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  • From Vol. 3 No.9 (Mar. 4, 2010)

    Global Investment Performance Standards Facilitate Reliable, Apples-to-Apples Comparisons by Hedge Fund Investors, and Offer Marketing Opportunities for Hedge Fund Managers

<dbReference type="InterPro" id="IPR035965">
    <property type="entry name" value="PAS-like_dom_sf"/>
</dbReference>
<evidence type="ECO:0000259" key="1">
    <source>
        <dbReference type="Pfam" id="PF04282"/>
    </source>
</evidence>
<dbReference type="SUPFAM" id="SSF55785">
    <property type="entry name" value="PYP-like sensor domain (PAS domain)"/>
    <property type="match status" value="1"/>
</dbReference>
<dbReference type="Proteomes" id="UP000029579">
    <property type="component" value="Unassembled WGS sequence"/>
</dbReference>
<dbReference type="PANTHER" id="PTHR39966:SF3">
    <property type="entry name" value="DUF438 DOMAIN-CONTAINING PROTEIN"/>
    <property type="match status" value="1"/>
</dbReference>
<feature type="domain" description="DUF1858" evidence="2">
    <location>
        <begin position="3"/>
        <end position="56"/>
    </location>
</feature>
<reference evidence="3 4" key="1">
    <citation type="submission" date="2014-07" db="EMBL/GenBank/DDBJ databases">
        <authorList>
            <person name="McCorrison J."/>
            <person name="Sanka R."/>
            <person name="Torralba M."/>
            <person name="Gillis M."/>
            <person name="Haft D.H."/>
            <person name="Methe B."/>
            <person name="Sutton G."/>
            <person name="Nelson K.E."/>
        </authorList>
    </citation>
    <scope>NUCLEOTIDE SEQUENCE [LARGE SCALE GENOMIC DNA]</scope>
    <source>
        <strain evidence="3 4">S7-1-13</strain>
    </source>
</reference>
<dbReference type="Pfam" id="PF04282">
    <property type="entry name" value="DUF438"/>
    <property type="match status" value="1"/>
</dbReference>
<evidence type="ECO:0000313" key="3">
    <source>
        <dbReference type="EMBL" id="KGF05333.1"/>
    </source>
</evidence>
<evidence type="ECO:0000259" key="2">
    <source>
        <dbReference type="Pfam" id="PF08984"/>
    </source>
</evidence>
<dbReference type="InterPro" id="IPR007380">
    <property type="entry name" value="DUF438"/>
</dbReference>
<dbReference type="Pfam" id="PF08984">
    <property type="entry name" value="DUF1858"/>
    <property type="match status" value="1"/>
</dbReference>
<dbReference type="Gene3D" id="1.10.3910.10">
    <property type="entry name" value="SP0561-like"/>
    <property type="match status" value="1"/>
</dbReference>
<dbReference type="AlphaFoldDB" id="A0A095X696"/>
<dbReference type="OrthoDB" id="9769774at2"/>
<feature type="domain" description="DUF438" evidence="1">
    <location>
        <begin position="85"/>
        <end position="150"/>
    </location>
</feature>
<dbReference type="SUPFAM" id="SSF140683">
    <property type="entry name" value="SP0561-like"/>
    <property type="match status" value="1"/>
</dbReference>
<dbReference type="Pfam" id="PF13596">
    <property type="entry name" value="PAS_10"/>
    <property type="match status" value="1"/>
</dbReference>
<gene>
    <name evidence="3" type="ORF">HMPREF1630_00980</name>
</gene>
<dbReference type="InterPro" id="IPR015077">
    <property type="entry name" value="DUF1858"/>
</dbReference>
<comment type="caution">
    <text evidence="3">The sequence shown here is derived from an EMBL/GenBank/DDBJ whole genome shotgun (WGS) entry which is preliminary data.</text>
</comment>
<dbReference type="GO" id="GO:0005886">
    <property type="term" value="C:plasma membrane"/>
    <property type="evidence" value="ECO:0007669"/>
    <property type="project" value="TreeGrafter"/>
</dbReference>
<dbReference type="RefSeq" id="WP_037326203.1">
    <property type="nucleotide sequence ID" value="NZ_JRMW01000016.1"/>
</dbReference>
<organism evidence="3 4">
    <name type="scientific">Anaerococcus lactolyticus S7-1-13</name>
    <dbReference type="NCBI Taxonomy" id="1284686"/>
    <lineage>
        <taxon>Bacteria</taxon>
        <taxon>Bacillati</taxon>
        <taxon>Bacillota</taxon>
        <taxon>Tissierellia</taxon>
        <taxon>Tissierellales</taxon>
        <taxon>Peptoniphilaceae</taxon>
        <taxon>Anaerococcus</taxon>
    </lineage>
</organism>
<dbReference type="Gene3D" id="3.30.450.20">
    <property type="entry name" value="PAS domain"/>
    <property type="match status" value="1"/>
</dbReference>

Various factors – including the closing of investment bank proprietary trading desks and layoffs at hedge fund managers – have contributed to a quickening pace of hedge fund entrepreneurship.  See “What Is Proprietary Trading, and Why Does Its Definition Matter to Hedge Fund Managers?,” The Hedge Fund Law Report, Vol. 3, No. 8 (Feb. 25, 2010).  At the same time, a noteworthy proportion of the assets that redeemed from hedge funds over the past two years are looking to return, along with new assets.  In short, both the supply of hedge fund management options and the demand for such management by institutional investors are increasing.  As a swelling pool of assets evaluates a growing number of managers, performance remains one of the key determinants of where assets get allocated.  See “How Can Start-Up Hedge Fund Managers Use Past Performance Information to Market New Funds?,” The Hedge Fund Law Report, Vol. 2, No. 50 (Dec. 17, 2009).  (Performance used to be the key determinant of allocations, now it is merely primus inter pares; transparency and liquidity also loom large.  See “Hedge Funds Using 3WayNAV to Enhance Visibility into Portfolio Liquidity,” The Hedge Fund Law Report, Vol. 3, No. 2 (Jan. 13, 2010); “Rolling Lock-Up Periods Enable Hedge Fund Managers to Pursue Less Liquid Strategies While Managing Investors’ Liquidity Expectations,” The Hedge Fund Law Report, Vol. 3, No. 2 (Jan. 13, 2010).)  For hedge fund managers in this environment, the reliability, comparability and utility of performance data are, collectively, as important as the levels of performance.  That is, investors want to know that the numbers are accurate; they want to be able to compare them to numbers from other funds following the same strategy, funds following different strategies and funds organized in different jurisdictions; and they want to be able to plug the numbers into their own models and perform analytics.  The Global Investment Performance Standards (GIPS standards), promulgated by the CFA Institute, facilitate these three values – reliability, comparability and utility.  The GIPS standards are legally voluntary but, increasingly, practically required guidelines establishing a consistent method for presentation by investment advisers of performance and valuation data.  While not designed specifically with hedge fund managers in mind, hedge fund managers are increasingly adopting the guidelines, retaining third parties to verify their adoption and using their adoption offensively in marketing to institutional investors.  To assist hedge fund managers in determining whether the benefits of compliance with the GIPS standards outweigh the burdens, this article details: what the GIPS standards are; their specific application to hedge fund managers; recent revisions of the GIPS standards; interaction of the GIPS standards with conflicting country or state laws; specific steps required to become compliant; the third party verification regime; the benefits and burdens to hedge fund managers of compliance; and practical strategies for mitigating the burdens.